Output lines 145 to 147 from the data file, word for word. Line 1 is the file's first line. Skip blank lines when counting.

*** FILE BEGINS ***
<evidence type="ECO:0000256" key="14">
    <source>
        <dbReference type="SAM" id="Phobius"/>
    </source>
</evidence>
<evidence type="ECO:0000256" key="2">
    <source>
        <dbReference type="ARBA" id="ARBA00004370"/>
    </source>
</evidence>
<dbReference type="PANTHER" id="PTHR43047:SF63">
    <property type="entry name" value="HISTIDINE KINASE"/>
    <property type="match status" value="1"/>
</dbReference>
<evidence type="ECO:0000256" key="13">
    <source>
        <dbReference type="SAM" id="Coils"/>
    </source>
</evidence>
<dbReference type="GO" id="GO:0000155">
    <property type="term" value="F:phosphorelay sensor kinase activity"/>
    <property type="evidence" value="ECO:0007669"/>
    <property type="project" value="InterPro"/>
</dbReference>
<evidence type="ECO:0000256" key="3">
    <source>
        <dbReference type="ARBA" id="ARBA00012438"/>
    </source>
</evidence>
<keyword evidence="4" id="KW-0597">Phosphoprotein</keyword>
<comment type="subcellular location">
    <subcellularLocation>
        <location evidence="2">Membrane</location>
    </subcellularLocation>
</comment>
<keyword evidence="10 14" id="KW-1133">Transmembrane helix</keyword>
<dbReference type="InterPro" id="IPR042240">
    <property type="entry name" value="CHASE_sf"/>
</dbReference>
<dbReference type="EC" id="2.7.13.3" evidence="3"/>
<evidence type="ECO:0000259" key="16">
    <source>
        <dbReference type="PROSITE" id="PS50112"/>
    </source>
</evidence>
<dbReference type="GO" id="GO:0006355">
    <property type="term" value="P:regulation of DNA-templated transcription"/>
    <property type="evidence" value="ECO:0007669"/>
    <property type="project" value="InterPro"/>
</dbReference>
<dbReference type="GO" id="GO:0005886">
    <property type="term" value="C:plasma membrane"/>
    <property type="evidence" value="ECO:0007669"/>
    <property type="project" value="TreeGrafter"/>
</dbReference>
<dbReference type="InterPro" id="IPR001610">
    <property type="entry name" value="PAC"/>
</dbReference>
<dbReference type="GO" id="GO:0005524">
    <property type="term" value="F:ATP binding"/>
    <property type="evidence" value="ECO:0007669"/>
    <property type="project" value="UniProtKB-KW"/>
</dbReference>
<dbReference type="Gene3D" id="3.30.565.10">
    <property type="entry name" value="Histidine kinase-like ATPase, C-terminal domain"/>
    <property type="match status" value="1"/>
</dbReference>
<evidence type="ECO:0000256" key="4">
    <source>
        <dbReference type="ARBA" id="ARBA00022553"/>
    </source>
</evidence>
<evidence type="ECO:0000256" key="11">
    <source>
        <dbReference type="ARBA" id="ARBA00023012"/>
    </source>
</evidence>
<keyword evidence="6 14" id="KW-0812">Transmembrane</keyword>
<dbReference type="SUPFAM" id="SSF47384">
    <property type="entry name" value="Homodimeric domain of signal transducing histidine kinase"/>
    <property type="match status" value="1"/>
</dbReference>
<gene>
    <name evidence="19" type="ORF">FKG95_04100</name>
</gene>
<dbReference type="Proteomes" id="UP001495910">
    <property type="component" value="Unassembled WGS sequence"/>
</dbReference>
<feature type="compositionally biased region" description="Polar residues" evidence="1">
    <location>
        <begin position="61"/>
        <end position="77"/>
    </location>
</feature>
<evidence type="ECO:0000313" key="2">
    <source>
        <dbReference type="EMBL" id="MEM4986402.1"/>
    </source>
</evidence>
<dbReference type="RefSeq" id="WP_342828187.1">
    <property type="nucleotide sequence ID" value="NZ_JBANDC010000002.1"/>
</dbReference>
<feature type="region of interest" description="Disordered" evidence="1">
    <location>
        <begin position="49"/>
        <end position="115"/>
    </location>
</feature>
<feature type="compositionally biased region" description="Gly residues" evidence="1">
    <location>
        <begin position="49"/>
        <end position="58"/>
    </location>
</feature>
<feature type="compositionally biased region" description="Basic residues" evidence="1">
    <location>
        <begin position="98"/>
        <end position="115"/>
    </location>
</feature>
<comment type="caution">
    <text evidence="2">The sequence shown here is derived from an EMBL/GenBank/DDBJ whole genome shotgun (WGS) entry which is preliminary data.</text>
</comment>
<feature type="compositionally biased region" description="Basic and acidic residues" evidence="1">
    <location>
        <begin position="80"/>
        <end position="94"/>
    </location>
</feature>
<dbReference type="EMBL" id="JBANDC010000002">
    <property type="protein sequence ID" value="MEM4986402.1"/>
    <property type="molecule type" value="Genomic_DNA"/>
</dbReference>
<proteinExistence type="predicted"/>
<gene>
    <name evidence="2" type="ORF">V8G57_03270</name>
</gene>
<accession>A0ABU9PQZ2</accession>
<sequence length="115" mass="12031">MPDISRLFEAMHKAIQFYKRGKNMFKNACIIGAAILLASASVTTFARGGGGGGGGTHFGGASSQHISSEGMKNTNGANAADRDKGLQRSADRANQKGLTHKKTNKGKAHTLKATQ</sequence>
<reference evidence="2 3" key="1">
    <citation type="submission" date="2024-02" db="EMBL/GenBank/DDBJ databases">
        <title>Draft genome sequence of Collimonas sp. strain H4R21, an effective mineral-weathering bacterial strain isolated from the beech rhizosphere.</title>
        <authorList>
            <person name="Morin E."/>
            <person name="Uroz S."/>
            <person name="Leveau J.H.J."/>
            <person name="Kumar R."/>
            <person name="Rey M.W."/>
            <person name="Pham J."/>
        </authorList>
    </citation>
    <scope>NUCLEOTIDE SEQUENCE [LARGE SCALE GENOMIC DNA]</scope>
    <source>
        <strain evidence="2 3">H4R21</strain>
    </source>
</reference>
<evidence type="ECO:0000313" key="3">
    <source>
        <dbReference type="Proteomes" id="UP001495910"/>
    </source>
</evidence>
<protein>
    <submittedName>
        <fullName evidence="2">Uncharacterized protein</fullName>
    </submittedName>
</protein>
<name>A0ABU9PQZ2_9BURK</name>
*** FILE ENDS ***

            <person name="Uroz S."/>
            <person name="Leveau J.H.J."/>
            <person name="Kumar R."/>